I found a place to park and went into his shop: he was shaving a gentleman who wore a light blue kurta. Mr. Khan nodded to me and said “Hello”. I replied in kind. I sat on a black bench awaiting my turn and used my smartphone to consult Twitter. Then two other gentlemen entered the shop: one had a thick black beard and wore a grey sweatshirt, the other, with a less profuse beard, wore a darker grey shirt with a hood. The first man seemed rather agitated and spoke to Mr. Khan in rapid Urdu. Mr. Khan stretched out his hand in a gesture which said, “Be calm”. Then he quietly went over to the bench next to mine and lifted up the seat; this revealed a storage compartment. He pulled out a rolled up rug and unfolded it: it was green with an oriental pattern. He placed it carefully on the floor to face Mecca, and the agitated man quickly took up a position to pray. Mr. Khan returned to his customer. The prayers continued. It was still, it was silent, apart from the sound of clothes rustling as the gentleman went through his devotional motions and the slight scrape of a razor. After he completed his prayers, the man was no longer agitated; I believe he thanked Mr. Khan. The barber nodded in reply; the two men departed. Mr. Khan finished with his client, who then stood and took an admiring look at himself in the mirror.
Mr. Khan turned to me. “Do you mind if I pray before I do your haircut?”
“By all means,” I replied, “You go right ahead.” I felt stupid saying this.
I took my seat in the barber’s chair as he began to pray. As I looked up, I noted, as I had many times before, a gilded picture of the Holy Kaaba which he had carefully stuck to the wall. Mr. Khan’s previous client counted his money. Again, absolute silence prevailed. As Mr. Khan finished, two more gentlemen came in: one was elderly and wore a Pakul, a hat most commonly associated with Afghanistan. I don’t understand what he said, but I believe I heard the word “mosque”. Perhaps he wondered why they were praying in a barber’s shop given that there was a large one less than a block away. He cast a glance at me: his gaze was not hostile, but rather curious. After a moment, he went out again. Mr. Khan rolled up his rug, put it away. He then turned his attention to cleaning me up. Two more clients came in and took their seats. They and Mr. Khan conversed mainly in Urdu for a time. The words “Matte” and “High Gloss” were spoken. I can only assume that they were either talking about photography or paint.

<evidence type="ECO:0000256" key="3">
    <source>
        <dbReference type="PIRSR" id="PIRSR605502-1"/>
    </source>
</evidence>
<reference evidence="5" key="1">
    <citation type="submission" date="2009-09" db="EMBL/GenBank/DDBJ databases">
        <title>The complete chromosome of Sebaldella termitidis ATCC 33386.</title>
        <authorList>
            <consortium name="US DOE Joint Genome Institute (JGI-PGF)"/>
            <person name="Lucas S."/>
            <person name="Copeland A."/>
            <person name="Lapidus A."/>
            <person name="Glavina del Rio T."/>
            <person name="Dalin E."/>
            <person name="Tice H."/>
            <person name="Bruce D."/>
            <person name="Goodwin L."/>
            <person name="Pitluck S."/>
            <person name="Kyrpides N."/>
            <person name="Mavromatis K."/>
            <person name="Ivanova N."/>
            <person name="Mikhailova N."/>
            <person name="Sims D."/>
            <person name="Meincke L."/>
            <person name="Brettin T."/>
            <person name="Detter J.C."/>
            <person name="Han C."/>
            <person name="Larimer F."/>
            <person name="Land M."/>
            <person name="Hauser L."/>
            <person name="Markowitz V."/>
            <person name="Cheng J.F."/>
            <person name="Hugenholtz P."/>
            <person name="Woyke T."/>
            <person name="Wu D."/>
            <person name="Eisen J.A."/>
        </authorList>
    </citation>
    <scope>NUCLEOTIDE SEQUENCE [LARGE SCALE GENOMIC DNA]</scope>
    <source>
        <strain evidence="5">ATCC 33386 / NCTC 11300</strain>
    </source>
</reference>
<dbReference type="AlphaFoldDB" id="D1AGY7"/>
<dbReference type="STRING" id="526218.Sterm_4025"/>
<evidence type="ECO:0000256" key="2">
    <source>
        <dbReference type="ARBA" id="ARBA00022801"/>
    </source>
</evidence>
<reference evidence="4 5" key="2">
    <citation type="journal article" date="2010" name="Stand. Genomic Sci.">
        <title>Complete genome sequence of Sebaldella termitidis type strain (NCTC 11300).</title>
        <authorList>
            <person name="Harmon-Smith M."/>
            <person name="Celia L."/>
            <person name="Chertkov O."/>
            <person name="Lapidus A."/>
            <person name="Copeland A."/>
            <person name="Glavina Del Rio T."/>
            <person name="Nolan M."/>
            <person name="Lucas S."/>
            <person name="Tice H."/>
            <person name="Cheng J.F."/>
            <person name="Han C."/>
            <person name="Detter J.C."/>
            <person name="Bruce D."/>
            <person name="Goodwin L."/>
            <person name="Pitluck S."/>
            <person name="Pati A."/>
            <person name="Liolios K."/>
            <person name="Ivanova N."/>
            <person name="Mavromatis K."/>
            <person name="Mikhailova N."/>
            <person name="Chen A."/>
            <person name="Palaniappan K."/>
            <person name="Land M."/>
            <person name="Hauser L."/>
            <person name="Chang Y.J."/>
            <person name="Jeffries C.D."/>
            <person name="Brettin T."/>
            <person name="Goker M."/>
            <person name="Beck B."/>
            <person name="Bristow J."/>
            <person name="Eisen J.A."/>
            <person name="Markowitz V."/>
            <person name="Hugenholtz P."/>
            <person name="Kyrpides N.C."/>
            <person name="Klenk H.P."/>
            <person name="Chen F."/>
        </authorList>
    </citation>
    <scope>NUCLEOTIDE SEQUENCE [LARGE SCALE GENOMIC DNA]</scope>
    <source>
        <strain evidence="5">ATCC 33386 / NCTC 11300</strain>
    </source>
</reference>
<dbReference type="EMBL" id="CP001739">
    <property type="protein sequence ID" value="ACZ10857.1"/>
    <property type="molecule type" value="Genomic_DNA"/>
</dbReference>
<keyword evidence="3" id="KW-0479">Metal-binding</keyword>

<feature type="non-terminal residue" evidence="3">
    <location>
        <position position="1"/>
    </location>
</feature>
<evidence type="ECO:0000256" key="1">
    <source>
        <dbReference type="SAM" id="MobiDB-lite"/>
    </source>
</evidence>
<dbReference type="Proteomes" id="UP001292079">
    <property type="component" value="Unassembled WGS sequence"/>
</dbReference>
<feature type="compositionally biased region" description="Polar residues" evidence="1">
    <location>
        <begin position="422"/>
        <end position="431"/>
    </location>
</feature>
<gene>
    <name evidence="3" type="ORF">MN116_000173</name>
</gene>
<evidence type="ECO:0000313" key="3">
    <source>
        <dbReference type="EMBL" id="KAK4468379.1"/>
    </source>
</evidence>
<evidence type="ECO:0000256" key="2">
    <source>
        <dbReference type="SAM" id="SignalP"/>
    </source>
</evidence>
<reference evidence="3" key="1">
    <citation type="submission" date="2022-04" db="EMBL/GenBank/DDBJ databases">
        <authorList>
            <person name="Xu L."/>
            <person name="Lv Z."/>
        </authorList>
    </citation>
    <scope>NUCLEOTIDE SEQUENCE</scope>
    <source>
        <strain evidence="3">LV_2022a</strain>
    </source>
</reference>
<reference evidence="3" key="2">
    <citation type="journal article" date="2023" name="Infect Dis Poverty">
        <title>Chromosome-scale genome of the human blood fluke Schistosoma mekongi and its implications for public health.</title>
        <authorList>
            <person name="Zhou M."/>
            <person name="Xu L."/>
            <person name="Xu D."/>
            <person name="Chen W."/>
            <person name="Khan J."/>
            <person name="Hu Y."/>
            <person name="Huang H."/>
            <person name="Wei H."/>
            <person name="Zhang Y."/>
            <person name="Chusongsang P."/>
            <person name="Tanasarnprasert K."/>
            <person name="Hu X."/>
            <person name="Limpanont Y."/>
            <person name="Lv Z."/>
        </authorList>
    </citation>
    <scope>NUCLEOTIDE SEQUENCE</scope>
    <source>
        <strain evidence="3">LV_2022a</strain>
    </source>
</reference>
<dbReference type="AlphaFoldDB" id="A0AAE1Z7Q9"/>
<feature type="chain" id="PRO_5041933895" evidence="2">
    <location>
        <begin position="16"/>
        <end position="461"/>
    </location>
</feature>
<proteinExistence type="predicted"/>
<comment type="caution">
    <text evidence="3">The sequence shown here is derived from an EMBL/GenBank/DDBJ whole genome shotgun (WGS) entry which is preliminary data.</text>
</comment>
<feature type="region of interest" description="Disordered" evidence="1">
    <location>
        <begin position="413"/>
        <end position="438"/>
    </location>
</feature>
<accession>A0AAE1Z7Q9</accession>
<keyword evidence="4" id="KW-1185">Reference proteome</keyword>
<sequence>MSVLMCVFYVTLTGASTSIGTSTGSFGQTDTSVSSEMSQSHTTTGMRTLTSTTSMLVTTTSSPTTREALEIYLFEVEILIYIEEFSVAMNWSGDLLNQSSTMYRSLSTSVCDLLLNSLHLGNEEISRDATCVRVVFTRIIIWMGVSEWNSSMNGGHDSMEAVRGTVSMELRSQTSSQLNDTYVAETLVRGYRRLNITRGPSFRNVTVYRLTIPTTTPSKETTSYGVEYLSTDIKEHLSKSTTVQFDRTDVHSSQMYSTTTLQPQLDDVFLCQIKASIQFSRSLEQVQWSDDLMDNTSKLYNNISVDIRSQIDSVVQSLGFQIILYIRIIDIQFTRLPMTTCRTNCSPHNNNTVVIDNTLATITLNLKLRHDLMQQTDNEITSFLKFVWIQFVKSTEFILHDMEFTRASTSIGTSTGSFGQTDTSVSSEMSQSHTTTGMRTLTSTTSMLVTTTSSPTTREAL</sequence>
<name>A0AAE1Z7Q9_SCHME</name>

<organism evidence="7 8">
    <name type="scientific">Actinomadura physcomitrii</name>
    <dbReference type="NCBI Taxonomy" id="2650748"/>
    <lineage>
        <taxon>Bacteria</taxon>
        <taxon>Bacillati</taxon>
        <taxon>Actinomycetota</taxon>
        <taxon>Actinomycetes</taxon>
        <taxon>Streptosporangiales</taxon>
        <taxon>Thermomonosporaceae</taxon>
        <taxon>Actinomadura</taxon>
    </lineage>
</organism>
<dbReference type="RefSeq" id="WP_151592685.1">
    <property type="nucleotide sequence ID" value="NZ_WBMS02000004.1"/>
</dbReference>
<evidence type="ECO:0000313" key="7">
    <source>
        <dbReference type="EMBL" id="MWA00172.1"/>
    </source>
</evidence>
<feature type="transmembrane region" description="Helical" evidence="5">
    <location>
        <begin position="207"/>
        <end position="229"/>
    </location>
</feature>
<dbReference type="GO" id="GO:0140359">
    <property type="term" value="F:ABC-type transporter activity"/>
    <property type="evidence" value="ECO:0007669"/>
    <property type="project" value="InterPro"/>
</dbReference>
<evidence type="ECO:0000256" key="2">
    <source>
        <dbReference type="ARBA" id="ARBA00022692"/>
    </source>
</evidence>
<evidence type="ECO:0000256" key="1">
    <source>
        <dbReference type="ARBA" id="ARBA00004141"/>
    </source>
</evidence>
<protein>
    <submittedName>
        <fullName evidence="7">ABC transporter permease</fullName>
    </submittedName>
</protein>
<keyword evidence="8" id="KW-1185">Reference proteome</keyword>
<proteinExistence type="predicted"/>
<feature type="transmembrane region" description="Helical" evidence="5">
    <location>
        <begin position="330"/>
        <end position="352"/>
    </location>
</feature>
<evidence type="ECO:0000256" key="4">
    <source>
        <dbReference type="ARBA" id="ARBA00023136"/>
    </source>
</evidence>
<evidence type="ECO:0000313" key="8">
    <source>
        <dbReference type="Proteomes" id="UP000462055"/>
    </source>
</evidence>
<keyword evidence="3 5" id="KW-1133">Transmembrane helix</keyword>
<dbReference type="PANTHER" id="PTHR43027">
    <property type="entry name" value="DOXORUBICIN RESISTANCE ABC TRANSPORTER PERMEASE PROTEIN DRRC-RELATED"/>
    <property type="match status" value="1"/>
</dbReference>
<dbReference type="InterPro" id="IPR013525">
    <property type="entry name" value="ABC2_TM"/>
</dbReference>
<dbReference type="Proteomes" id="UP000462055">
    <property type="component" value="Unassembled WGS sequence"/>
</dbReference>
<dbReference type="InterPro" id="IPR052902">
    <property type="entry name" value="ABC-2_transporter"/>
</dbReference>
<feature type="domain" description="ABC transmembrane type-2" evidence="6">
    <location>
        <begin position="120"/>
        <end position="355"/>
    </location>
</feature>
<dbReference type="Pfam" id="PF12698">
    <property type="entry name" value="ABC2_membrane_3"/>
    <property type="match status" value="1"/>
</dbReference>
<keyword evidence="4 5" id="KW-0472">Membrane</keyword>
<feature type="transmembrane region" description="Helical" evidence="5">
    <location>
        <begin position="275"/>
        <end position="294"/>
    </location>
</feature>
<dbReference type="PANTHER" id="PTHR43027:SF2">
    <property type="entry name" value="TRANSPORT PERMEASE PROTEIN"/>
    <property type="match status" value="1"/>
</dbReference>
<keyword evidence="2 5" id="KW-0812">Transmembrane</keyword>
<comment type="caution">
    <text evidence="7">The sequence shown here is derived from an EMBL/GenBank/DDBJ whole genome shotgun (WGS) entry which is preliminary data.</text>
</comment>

As Mr. Khan did his work, cutting, shaving and tidying, I couldn’t help but contrast the peace of the shop to the White Rose Centre. This is supposed to be a season in which there is “peace on earth, goodwill to men”. But where was it at this point, in the din of the shopping mall or in a barber’s shop which was entirely absent of Christmas’ flashiness? In which place would contemplation of man’s place in the universe be more possible? Who was more overtly spiritual, the shoppers quaffing the lattes or Mr. Khan and his neighbours and friends? Perhaps he did have a task list to go through prior to the holidays: it is clear that he works very hard, he is there 6 days a week, his opening hours suggest 10 to 11 hour days. Perhaps even there is a sense of urgency in his preparations for the coming year. But one didn’t feel it in the calm that prevailed.
Mr. Khan is one of the few barbers who still gives patrons a fresh hot towel after a shave. I lay back for a few minutes as its salubrious heat penetrated my face. The scent of disinfectant reminded me of the old Italian barber back in New York. I knew after this I’d have much more to do. After all, I had to feed my three cats and I had trash to take out and dinner to cook. Shortly, I’d be on a plane contending with in-flight meals and limited legroom. I knew I’d have to hoist bags and find a sign with my (likely misspelled) name on it held by an indifferent taxi driver. But for that moment it was quiet; none of the season’s tension was there. Yes, it’s Christmas and paradoxically, it can leave little room for peace and faith, but that space can be found nonetheless.